Do you get a crazy case of “the guilts” when you say no to someone? Even if it’s something you really don’t want to do? Does the bully loop in your head start taunting you with messages like, “you’re not showing your support for the community” or “everyone else will be there” or “you should feel honored that they even asked you”?
Or, does that rarely happen because you find yourself over-yessing in all aspects of your life? That’s what I call it when we consistently say yes to others out of guilt, obligation, fear or the nasty habit of “should-ing” all over ourselves. You know, that ultimate act of self-betrayal where we convince ourselves that we “should” do something that we’re not really passionate about doing at all. Because society or culture or parents or peer pressure or whatever story we’ve been telling ourselves for years.
It’s a chronic condition that can take the best of us down a slippery path of serving everyone else’s agenda but our own. It’s like handing over our power, our most precious currency, on a silver platter. We can never create more time in our lives; we can only maximize what we have by seeing every minute as a powerful choice between what matters and what doesn’t; between who we are being and who we want to become.
As women, so many of us are conditioned to over-please, over-serve and over-commit to others. Suddenly we find that every inch of white space on the calendar of our lives is filled with meetings and activities and “to do’s” that don’t necessarily serve us. All those yeses that turn to regrets the minute the debt comes due. We feel powerless as our own needs and priorities fall into the old holding pattern of neglect, longing for our love and attention.
So, it’s about time that I fess up. I know all of this because I’ve lived it (like crazy). I’m a recovering over-yesser. I spent most of my life, and 26-year corporate career, saying yes to pretty much everyone and everything but my own health and deepest desires. I paid the price again and again — Mayo Clinic-level illness, painful divorce, addictions to food and booze, a wildly successful career and a personal life in shambles. I thought saying no would make me less likable or promotable. Turns out, all it made me was less authentic and fulfilled.
I’ve spent the past two-and-a-half-years practicing the art of turning YESes into NOs in order to become who I really wanted to be: a strong, healthy and inspired soulpreneur with a spacious and conscious life and a role model for authenticity, courage, and purpose.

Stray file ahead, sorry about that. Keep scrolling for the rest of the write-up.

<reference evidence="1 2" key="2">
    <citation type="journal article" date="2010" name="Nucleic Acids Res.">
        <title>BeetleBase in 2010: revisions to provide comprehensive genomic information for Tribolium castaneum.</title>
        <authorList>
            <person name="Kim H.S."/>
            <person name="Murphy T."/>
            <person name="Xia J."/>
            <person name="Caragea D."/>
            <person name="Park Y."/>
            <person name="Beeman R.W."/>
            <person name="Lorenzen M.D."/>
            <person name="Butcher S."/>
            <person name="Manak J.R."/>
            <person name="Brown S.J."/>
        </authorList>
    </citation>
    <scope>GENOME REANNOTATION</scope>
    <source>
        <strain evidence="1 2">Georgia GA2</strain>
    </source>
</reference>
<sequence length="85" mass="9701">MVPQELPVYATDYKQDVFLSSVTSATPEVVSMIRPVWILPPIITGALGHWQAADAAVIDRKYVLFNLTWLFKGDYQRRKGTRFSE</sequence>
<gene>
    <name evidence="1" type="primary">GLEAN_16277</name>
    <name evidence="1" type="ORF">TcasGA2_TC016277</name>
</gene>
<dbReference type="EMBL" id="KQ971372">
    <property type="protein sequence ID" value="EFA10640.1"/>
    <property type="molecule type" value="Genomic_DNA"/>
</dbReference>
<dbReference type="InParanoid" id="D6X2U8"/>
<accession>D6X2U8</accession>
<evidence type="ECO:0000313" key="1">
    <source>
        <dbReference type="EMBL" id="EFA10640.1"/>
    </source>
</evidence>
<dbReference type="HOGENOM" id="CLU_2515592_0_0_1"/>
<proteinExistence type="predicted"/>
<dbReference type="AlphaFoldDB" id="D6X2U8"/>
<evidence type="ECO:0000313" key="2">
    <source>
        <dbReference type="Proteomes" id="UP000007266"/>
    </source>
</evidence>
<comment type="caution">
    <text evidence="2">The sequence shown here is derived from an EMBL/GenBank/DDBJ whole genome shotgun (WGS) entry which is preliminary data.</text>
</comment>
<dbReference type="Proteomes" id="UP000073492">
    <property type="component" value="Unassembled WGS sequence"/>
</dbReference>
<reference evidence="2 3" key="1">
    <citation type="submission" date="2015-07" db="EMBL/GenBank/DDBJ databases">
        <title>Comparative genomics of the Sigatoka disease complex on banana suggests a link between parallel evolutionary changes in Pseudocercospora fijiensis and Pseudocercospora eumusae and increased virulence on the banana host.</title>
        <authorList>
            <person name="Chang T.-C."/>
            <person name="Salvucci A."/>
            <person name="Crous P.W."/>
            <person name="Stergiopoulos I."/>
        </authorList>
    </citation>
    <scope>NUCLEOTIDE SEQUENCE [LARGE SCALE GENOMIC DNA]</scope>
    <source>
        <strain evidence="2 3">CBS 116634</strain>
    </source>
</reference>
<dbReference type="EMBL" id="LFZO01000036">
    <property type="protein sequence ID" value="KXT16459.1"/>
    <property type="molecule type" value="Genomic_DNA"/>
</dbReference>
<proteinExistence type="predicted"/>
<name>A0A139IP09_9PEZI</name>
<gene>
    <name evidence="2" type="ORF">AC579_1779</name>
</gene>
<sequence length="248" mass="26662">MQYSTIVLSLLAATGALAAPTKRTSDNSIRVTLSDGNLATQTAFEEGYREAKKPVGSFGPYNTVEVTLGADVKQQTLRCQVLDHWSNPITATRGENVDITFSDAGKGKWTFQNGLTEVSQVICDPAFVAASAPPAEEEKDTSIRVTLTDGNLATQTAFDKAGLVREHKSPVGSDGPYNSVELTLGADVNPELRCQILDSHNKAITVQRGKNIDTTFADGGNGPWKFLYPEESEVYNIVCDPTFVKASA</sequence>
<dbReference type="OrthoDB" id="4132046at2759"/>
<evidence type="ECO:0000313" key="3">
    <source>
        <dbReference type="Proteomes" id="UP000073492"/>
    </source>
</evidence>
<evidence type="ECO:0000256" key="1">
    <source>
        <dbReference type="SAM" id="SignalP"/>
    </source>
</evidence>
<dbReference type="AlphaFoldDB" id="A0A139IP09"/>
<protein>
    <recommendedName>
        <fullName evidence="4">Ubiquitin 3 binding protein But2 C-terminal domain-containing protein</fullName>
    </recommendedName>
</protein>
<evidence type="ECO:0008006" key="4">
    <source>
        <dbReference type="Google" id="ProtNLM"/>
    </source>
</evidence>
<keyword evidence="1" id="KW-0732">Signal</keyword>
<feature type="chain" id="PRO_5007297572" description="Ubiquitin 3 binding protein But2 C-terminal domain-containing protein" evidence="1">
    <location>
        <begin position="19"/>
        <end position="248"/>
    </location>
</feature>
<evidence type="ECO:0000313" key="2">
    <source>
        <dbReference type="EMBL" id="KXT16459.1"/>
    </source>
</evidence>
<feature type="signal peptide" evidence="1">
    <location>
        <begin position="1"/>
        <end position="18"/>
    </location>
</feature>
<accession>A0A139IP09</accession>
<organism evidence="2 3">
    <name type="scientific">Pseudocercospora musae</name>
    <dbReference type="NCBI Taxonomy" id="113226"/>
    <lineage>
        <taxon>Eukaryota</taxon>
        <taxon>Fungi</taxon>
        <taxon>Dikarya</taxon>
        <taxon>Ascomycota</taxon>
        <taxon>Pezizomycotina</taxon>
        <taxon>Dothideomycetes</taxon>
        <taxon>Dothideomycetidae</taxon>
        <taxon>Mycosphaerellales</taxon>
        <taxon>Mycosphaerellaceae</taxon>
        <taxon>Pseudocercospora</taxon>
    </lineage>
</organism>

You can, too.
Next time you’re staring down the barrel of a decision about your valuable time, slow down and breathe deep. Resist the urge to blurt out the knee-jerk YES (been there, done that). Buy yourself time to check-in with your true intentions and ask yourself these questions:
- Who are you doing this for? In other words, is a yes serving you or someone else?
- Does the opportunity/person/group support what matters most to you? Your mission, purpose, values, soul goals, etc.?
- Does saying yes out loud make your soul sing or your stomach hurt? Listen closely to your body.
- What if the opportunity was happening in two days versus two weeks or two months? Would you still say yes?
- What else could you do or create with the time you reclaim by saying no? How would it feel to have more time to do what you love?
My new mantra is “Say NO for the greater YES. In service of the woman I am becoming and the other women I will inspire.” It keeps me honest about the choices I make in my life — and it inspires me to stay focused on my mission to liberate a billion souls through my coaching work. Feel free to steal shamelessly if it resonates with you. (That’s exactly what I did when I first heard a version of it from my dear friend and fellow coach, Danielle Macleod!)
Saying no is stepping into your power and owning your purpose. It’s not a negative; it’s a resounding positive. For me, it got even easier when I reframed the possibilities and potential:
- Saying no to someone else means saying yes to you. It’s a choice to tune out the noise, trust in what you know, and elevate your soul priorities above all else. It’s the first step in clearing your own path forward.
- Saying no creates space for magic, creativity and synchronicity. It’s a beautiful contrast to the busy-ness that can plague our lives and ultimately get in the way of achieving our greatest potential. The white space of simply being can create the conditions for what’s possible. The Universe has an uncanny way of delivering when we signal that we’re “all in.”
- Saying no invites an energy balance tipped in favor of what fuels your soul, not what sucks it dry. Exhaustion, burnout and lack of fulfillment are a direct result of the litany of yeses that drain your energy. I call these Soul Sucks. Imagine a quick audit of your life in terms of Soul Fuel (what lights you up) and Soul Sucks (what drags you down). Which list is longer right now? What Soul Sucks are you willing to eliminate in order to create more space for Soul Fuel?
The real power of no is the opportunity to say yes to you — and to creating what you really want in this one wild and precious life (as Mary Oliver would say).
So what will you start saying NO to today?